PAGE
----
The Role of Judicial Council
This past summer, the Burundi Annual Conference requested a declaratory decision from the Judicial Council on this matter of whether bishops can ignore the mandatory retirement date and continue serving beyond it until 2024. The Judicial Council should issue a decision on this matter sometime this month. It is hoped the Judicial Council will require bishops to retire who have passed the mandatory retirement date, and therefore require election of new bishops.
This whole situation is another example of some leaders in our church ignoring the requirements of the Discipline when they want to. There are very few avenues to force bishops to obey the Discipline. They can ignore even the rulings of the Judicial Council when they choose. Such disobedience in the past would have called into question the legitimacy of a bishop’s authority. However, for some bishops, it has now become all about holding on to power by whatever means works.
It is highly ironic that it is Africa that has been denied equality of bishops through the years by the majority U.S. General Conference. And now, the predominantly U.S. Council of Bishops supports the perpetuation of an unjust situation in Africa. When will our African brothers and sisters be treated as equals?
Enough General Conference delegates in 2019 resisted proposals to hold bishops more strictly accountable that those proposals were buried in committee and not adopted. That alone should be enough to provide a rationale for separation under Par. 2553. The leadership dysfunction and the structural failings of the UM Church, along with its resistance to reform, go a long way toward explaining the need to separate and start a new church that acts with integrity and accountability. The Global Methodist Church offers the possibility of such a church.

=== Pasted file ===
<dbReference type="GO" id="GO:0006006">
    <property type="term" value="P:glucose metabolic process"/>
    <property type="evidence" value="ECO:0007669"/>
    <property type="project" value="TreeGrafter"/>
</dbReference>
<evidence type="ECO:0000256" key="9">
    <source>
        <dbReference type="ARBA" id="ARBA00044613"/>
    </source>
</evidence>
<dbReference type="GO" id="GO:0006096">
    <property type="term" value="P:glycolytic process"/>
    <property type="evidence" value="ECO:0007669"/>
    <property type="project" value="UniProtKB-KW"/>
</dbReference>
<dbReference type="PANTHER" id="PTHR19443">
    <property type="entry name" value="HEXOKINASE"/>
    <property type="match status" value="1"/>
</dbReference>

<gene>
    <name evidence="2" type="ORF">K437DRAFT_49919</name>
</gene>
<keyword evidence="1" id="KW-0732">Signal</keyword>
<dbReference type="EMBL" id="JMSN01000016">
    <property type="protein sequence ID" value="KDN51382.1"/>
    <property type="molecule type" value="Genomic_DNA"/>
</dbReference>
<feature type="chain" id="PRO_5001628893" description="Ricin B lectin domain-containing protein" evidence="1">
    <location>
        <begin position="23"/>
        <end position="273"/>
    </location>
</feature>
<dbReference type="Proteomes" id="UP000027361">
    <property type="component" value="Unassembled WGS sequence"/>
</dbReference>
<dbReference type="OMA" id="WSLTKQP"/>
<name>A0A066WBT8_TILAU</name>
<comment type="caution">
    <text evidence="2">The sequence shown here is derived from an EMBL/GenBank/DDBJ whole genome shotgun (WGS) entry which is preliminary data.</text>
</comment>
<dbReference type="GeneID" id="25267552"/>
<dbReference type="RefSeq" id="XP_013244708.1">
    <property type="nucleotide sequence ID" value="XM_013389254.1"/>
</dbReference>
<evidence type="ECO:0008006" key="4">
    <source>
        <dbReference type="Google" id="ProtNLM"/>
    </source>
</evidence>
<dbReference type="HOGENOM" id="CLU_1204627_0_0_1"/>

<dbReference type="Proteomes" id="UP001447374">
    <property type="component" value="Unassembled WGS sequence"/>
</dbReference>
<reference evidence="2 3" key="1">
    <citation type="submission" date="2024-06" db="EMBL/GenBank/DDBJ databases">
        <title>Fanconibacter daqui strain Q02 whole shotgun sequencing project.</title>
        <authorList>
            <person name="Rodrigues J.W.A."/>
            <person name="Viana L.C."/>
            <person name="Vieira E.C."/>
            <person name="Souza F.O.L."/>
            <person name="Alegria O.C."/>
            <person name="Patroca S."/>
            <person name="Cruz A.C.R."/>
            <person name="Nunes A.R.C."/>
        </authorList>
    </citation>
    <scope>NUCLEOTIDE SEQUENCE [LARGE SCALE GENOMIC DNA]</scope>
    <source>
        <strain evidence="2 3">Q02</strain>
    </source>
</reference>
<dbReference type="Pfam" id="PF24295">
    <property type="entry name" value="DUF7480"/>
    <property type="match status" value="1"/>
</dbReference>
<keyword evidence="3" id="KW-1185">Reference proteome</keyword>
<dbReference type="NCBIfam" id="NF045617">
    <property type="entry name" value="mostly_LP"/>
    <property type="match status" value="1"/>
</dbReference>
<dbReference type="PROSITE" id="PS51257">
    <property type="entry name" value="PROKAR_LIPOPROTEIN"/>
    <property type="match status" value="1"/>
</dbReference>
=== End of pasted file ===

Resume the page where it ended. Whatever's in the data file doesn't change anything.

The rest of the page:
Thomas Lambrecht is a United Methodist clergyperson and the vice president of Good News. Photo: Public Domain.
The question might be better phrased as: “When will our brothers and sisters be treated as equals?” -leaving “our African” out of the query. Clearly, this is not a racist issue, although the temptation to frame it in this way does increase the weight of its appeal but is rather a political issue. “When will our brothers and sisters be treated as equals?” would have been how Jesus would have phrased the question. And the answer is: “When the kingdom of heaven is at hand” -and thus we should expect in no wise before.